It has been a long time since I’ve seen a film where I really had no idea what I was expecting. Aside from having my homepage display the RSS feeds of my favourite movie sites I am routinely checking around to find different red band trailers. Sometimes I worry I like the trailers more than the actual films but that notion is quickly squashed when I look at my bulletin board covered in ticket stubs. So, when I decided I’d had enough of my flat, I gathered up my pen and notebook and headed over to the theatre to see what was playing tonight at the festival to check out a movie called The Monk. The only thing I knew about it was that Vincent Cassel was in it. That’s it.
There is no denying theology is a fascinating study. Whether or not you tie yourself to any particular religion or deity does not change this. Maybe it is the idea of higher power imparting his will for the greater good of humanity that makes some people rest easy at night. For others it may be the enchanting allure of researching a villain that is the vary evil incarnate. Many are drawn to the latter when researching or studying out of curiosity simply because they have the conviction they know right from wrong and can stare down the devil and come back unscathed. In Dominik Moll’s The Monk it’s this idea of being above temptation that is explored in depth. One never knows how or if the devil may strike but as men of God know, it’s only a question of when the outcast angel will make his way to your doorstep.
It is 17th Century Madrid. A woman scurries through the streets at midnight with a baby in her arms. She comes to a bridge and is about to discard the child when a lightening illuminates the sky and displays a statue of the Virgin Mary watching this woman’s actions. Rather than kill the child she decides to abandon him leaving the crying baby on the steps of a monastery. Raised in strict Capuchin fashion the boy, Ambrosio (Vincent Cassel), has lived his entire life within the walls of this holy place. At a young age he decided he too would become a monk and took his vows following his 18th birthday.
Envied and feared by his fellow brethren, Ambrosio quickly becomes the most famous preacher in the country. His sermons are heard by enormous crowds that have come from all around his country from lay people to other high-ranking religious figures. His extreme conviction in his own faith has made him believe he is above temptation; as he says, “The devil only has the power we give him.” But he is not without his own demons. Plagued by crippling headaches and the reoccurring dream of a woman in red, it seems Ambrosio has just begun to have his faith tested. The arrival of the mysterious Valerio who wears a grotesque wax mask to hide his disfigured face is only the beginning of a madness Ambrosio may not have the will to fight off.
As with many period films it’s easy to fall into restrictive themes. Fortunately, the melding of dream and nightmare allow this tale to shift away from the exactitude most period pieces attempt to encapsulate. This makes the imagination and mystery of the film come to the forefront rather than historical reconstruction. The Monk is not necessarily the story of any real person’s life; rather, it is a gothic fairytale that allows realism and the fantastical to flow together. This is made clearer by Moll’s use of an iris style zoom making chapters of the story begin and end like the eye opening and closing. This adds to the feeling of a dream as well as being an omniscient spectator to these events.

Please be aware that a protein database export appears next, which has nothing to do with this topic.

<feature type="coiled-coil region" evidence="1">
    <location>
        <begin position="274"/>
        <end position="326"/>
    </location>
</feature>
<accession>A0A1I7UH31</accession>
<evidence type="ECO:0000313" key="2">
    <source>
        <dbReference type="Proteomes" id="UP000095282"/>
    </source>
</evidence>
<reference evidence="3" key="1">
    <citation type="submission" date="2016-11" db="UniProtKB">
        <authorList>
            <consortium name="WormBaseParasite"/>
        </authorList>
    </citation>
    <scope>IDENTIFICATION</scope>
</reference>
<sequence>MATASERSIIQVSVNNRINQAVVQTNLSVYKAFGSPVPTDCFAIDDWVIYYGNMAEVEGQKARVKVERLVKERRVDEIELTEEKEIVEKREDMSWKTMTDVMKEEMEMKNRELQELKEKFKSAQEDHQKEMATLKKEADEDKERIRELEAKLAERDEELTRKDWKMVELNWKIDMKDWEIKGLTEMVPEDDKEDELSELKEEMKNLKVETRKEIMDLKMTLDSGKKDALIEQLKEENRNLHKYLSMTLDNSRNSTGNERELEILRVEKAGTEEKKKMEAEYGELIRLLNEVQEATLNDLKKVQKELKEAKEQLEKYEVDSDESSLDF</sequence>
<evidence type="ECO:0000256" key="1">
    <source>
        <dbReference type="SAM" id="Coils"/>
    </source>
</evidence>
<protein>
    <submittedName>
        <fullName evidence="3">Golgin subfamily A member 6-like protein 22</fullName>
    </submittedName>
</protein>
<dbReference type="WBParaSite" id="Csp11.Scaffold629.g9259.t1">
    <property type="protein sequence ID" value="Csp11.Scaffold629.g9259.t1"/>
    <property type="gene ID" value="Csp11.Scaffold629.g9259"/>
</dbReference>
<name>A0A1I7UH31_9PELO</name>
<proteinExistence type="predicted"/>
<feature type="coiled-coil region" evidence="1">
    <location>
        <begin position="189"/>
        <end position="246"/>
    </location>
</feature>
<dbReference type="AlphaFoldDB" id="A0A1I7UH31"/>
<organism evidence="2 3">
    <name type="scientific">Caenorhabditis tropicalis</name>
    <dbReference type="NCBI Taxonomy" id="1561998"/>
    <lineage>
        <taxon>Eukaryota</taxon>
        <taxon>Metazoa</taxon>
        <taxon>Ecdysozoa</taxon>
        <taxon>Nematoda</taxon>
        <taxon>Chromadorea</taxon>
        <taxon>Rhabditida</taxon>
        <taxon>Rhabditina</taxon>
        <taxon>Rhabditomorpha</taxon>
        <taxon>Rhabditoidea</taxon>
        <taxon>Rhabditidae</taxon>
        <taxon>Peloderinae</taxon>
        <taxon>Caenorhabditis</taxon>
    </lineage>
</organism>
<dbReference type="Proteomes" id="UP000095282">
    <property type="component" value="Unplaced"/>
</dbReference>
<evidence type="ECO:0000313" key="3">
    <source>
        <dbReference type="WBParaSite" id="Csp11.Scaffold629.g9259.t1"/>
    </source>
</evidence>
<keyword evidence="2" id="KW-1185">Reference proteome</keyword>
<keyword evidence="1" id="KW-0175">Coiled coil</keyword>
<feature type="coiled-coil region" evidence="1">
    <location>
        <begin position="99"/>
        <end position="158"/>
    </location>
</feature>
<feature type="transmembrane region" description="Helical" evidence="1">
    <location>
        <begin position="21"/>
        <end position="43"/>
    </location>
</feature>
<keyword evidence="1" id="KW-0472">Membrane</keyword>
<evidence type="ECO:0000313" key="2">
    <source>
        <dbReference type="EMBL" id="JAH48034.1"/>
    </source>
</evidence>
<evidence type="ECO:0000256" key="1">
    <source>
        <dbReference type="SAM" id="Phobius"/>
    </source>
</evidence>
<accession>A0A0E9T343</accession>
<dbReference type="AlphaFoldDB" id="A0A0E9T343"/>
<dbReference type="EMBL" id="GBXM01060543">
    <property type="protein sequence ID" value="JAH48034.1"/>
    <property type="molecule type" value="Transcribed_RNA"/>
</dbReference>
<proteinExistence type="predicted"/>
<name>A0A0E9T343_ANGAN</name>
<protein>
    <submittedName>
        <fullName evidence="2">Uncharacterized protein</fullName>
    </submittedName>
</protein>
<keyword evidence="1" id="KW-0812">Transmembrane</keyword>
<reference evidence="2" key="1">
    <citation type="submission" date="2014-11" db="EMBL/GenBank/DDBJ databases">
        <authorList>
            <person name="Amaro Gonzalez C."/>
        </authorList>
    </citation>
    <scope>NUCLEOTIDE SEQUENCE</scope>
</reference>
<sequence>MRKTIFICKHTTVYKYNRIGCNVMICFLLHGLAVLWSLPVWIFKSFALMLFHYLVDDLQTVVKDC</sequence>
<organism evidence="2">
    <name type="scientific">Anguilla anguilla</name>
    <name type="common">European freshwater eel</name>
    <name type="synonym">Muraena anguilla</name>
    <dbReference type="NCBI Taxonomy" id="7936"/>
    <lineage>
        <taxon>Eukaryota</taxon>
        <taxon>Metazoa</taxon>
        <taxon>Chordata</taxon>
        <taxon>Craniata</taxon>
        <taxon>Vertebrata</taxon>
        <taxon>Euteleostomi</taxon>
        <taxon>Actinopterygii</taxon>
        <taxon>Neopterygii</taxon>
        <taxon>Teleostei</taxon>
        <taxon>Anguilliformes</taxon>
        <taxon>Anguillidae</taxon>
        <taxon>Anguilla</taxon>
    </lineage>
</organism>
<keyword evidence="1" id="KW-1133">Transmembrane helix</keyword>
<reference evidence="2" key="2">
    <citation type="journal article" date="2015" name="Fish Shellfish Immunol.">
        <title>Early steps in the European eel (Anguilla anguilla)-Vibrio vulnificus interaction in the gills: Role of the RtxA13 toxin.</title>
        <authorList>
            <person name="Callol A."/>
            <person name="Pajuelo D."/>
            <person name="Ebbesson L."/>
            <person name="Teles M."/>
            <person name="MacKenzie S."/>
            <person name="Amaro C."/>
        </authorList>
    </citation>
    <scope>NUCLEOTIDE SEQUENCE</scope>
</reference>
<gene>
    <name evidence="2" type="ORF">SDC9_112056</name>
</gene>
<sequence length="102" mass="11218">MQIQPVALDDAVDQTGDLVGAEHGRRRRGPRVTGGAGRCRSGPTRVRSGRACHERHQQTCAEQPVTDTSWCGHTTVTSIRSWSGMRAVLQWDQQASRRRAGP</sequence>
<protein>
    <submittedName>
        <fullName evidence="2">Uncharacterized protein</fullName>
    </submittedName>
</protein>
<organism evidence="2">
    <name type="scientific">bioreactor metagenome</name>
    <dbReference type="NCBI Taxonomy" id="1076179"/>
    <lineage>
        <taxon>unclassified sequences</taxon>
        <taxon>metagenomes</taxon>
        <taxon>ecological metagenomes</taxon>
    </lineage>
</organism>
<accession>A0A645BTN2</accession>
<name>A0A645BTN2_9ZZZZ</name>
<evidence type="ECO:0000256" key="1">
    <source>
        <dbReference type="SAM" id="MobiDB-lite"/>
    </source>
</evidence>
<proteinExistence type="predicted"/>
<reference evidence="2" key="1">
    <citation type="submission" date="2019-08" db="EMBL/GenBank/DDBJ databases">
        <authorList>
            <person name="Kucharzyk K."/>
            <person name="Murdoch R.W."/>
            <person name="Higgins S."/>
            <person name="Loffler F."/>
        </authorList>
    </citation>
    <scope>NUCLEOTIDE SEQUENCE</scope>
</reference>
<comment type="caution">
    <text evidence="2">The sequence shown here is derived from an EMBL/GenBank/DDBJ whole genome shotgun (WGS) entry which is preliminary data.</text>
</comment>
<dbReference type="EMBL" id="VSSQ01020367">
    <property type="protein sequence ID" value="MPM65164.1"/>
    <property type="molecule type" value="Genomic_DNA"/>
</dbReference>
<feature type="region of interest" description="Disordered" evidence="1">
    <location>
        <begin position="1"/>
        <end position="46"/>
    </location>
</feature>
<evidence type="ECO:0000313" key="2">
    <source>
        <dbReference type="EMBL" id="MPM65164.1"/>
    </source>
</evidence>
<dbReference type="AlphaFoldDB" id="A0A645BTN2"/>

The most interesting aspect of the movie is how unapologetic it is. Being raised Catholic, I have since faded away from any sort of tie to religion so it’s always intriguing to see how others will depict the faith I had force fed to me the first eighteen years of my life. Moll perfectly captured the holier-than-thou feeling many people of faith wear like a badge. Ambrosio may be a man of God and willing to forgive those who confess their sins but he is also the first one to throw stones and condemn others for buckling under temptation. After a young woman in the convent is revealed to be pregnant he exposes her to Mother Superior who takes no mercy on her. She is thrown into a dungeon and left to starve to death. In a religion that teaches forgiveness and redemption above all else, the ordained practice a far more severe punishment.
Symbolism is rampant throughout this film as it should be. When exploring religious themes it is an integral tool to add depth to each scene. The most noteworthy being how the contrast of light and darkness works. It’s easy to figure out light equals good while darkness equals evil. However, Moll crafts this theme in a beautiful way showing the outside world as this beautifully bright place, full of colour and life. It is inside the monastery where the darkness lies as Moll makes every shot inside black, or hues of blue and grey. It’s easy to see that the darkness of evil will arise from inside this house of the Lord.
This film is worth checking out and not just by those who may be jaded by religious folk. Its story is one that unravels slowly and makes you try and guess what will happen next before it’s revealed. It’s also very clear this film was influence by many others such as Hitchcock’s Vertigo, Ingmar Bergman’s The Seventh Seal and other classics like Black Narcissus and Roman Polanski’s Rosemary’s Baby. By the end of the film you’ll not only be discussing this film but you’ll be heading back home to watch a few more.
David Rowley (@thedavidrowley)
Director – Dominik Moll
Release Date: 27th April 2012 (UK)
Writers – Dominik Moll (screenplay/adaptation/dialogue), Anne-Louise Trividic (screenplay/adaptation/dialogue) and Matthew Lewis (novel)
Cast – Vincent Cassel, Déborah François, Joséphine Jay